The 3,500 members of the family Culicidae are famous for prowling the night in search of fresh, warm blood, leaving obnoxiously itchy welts in their wake and contributing to the spread of diseases like dirty hypodermics with wings.
By accidentally transferring germs from one victim to the next, mosquitoes contribute to millions more deaths each year than every other animal in nature combined. Beginning their lives as wriggling, aquatic larvae, they breed exponentially in even the smallest and filthiest bodies of water, surviving off bacteria alone until ready to take wing. Could there possibly be a bright side to these bloodthirsty assholes?
Hey, if you ever see a mosquito on us, don't take its picture. Please just tell us.
Well, the thing is, these blood drinkers are one of the most abundant sources of nourishment for a staggering number species in nearly every corner of the globe, and it's specifically because they're blood drinkers.
While adults are consumed by all manner of birds, bats, frogs, spiders and predatory insects, mosquito larvae are the most important food source for the bulk of developing freshwater fish, which in turn feed increasingly larger predators such as ourselves. As links in the food chain go, mosquitoes may rank among the world's most necessary insects.
Now, you're probably thinking that every animal is food to something anyway, and if the asshole mosquitoes were gone, maybe one of the less obnoxious, bite-y ones would step in to fill the void. But the fact that some mosquitoes feed on the protein-packed blood of vertebrates is actually what makes them such prolific breeders in the first place, and all that rich blood inside them is what makes them such a perfect meal.
So thanks to mosquitoes, millions of animals are feeding vicariously on our fluids each and every night, making mosquitoes a sort of nutrient redistribution system. It's hardly their fault that deadly microorganisms are bumming rides in their saliva.
We're not asking anybody to like the bastards, but if you've ever wondered what Mother Nature keeps them around for... it's not just because she's being a bitch.
Let's face it, if somebody tells you your food is "covered in bacteria," you're going to throw that shit out. And if somebody told you your body was full of E. coli bacteria, you'd get to a doctor before the uncontrollable shitting starts.
Now it's true that countless bacteria are waiting at any moment to invade and conquer our own bodies. Diarrhea, leprosy, anthrax, salmonella, syphilis, gangrene, pneumonia and strep are just a fraction of the diseases caused when certain bacteria multiply within our vulnerable tissue, and we spend billions of dollars a year on a never-ending war to purge them from our bodies, our food and our countertops.
But it's a war we don't actually want to win.
Consider this: The average human body is comprised of around ten trillion cells of its own. That's a lot. You know what else is a lot? A hundred trillion--roughly the number of bacteria living harmlessly in your intestinal tract as we speak.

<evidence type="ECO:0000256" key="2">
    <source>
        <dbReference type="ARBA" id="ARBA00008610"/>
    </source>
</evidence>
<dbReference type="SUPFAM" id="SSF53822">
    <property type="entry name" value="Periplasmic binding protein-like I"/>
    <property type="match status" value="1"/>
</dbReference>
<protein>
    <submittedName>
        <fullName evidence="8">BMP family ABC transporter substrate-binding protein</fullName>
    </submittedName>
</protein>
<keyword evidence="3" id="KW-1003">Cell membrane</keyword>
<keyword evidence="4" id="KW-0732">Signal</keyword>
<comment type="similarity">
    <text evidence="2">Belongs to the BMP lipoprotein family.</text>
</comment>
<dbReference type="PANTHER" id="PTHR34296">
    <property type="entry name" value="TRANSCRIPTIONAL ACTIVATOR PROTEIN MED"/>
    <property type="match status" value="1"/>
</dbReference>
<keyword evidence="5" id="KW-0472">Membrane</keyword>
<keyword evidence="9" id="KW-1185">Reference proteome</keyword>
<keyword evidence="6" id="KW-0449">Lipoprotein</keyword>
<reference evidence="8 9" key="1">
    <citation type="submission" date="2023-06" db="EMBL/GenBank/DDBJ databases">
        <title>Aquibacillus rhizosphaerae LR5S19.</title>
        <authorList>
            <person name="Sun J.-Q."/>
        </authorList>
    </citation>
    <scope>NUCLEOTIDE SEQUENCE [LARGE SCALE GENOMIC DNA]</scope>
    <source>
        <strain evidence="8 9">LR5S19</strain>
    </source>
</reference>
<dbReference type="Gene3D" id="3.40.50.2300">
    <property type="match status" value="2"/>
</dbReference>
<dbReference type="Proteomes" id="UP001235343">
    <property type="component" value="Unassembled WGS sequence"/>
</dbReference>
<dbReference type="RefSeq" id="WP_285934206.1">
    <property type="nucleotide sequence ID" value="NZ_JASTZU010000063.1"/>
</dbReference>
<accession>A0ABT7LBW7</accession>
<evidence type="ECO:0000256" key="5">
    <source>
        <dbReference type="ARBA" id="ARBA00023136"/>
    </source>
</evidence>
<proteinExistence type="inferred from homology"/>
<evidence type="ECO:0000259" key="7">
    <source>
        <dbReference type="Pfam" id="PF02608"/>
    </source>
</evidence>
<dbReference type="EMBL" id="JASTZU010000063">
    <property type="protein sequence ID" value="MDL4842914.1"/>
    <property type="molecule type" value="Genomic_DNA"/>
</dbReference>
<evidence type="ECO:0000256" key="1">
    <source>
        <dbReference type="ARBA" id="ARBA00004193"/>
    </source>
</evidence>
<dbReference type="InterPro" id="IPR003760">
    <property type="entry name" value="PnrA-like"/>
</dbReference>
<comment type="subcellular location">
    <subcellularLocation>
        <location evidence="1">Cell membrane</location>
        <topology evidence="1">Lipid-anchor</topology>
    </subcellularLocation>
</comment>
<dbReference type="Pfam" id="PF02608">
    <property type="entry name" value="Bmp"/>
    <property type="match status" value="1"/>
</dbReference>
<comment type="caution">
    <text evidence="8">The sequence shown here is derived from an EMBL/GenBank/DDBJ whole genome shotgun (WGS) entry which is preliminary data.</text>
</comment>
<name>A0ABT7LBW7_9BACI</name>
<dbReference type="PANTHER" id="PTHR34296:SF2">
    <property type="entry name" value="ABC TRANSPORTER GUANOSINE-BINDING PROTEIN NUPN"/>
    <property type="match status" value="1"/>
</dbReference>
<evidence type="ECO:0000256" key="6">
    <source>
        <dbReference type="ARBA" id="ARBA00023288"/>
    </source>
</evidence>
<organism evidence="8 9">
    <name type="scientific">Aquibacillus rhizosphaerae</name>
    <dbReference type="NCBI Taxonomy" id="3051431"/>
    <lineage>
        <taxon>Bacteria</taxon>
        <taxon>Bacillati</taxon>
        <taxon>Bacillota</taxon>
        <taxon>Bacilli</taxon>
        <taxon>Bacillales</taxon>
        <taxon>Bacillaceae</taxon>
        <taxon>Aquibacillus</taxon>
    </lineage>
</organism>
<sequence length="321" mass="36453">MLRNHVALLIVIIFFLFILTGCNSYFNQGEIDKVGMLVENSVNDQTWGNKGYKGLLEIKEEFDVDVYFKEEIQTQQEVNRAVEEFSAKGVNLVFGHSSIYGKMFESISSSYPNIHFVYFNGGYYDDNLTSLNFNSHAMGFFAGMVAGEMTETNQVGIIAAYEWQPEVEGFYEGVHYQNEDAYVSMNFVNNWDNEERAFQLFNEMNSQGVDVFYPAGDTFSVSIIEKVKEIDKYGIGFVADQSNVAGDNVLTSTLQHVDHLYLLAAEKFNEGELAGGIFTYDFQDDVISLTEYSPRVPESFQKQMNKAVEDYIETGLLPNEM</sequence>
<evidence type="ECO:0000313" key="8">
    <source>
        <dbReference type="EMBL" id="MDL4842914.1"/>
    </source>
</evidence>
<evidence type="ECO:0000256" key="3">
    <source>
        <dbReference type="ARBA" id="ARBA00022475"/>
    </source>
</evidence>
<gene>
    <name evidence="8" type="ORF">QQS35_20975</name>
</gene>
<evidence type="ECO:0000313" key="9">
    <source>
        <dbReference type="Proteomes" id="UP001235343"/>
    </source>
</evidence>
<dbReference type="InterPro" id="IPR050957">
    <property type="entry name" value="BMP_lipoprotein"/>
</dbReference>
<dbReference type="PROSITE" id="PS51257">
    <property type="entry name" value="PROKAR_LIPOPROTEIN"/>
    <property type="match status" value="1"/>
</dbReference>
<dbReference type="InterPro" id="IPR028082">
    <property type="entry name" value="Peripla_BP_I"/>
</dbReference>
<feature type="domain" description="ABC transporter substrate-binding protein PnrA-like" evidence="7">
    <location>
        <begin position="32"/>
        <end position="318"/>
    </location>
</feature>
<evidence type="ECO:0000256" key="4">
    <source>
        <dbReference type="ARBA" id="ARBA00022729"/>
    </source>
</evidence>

A few are parasitic and others are irrelevant freeloaders, but the vast majority are living in symbiosis; a partnership where both life forms benefit from the presence of the other. Once the stomach breaks food down into a fine mush, everything we consume is in turn feasted upon by our tiny intestinal residents whose subsequent by-products (germ crap) comprise a significant portion of the nutrients our bodies absorb.
This is what comes to mind when we hear "symbiosis," because we haven't mentally developed beyond the age of eight.
Many starches, sugars, proteins and fiber are even impossible for our own enzymes to digest, but easily converted into the bacterial dookie you didn't know you craved. These "gut flora" collectively perform as much metabolic function as an entire organ, and while the average person hosts hundreds to thousands of different species, the most dominant is none other than Escherichia coli. They prefer to go by "E."
Yes, E. coli, the same bacteria who force us to recall perfectly good vegetables and apply heat to perfectly bloody meat, have already been a resident of your digestive tract since infancy.
One or more strains of E.coli began to colonize your body within days of your birth, and not only set to work pooping in your innards but immediately programmed your immune system to recognize them as friends. This is part of why so many other, rarer strains will make you sick; the first ones to arrive convince your body to keep out their competitors.
E Coli is like your asshole's bouncer, keeping ugly bastards like this guy out.
This is the reason why you can use all the antibacterial hand sanitizer you want, but nothing good can happen if you start shoving it up your ass. Well, it's one reason anyway.
To see how else animals are improving our lives, check out 6 Disgusting Ways Animals Can Improve Your Health. But don't go getting all buddy-buddy with them before reading The 6 Most Adorable Animals (To Ever Go On a Bloody Rampage).
And stop by this month's Top Picks because Cracked isn't the only good thing for you on the Internet.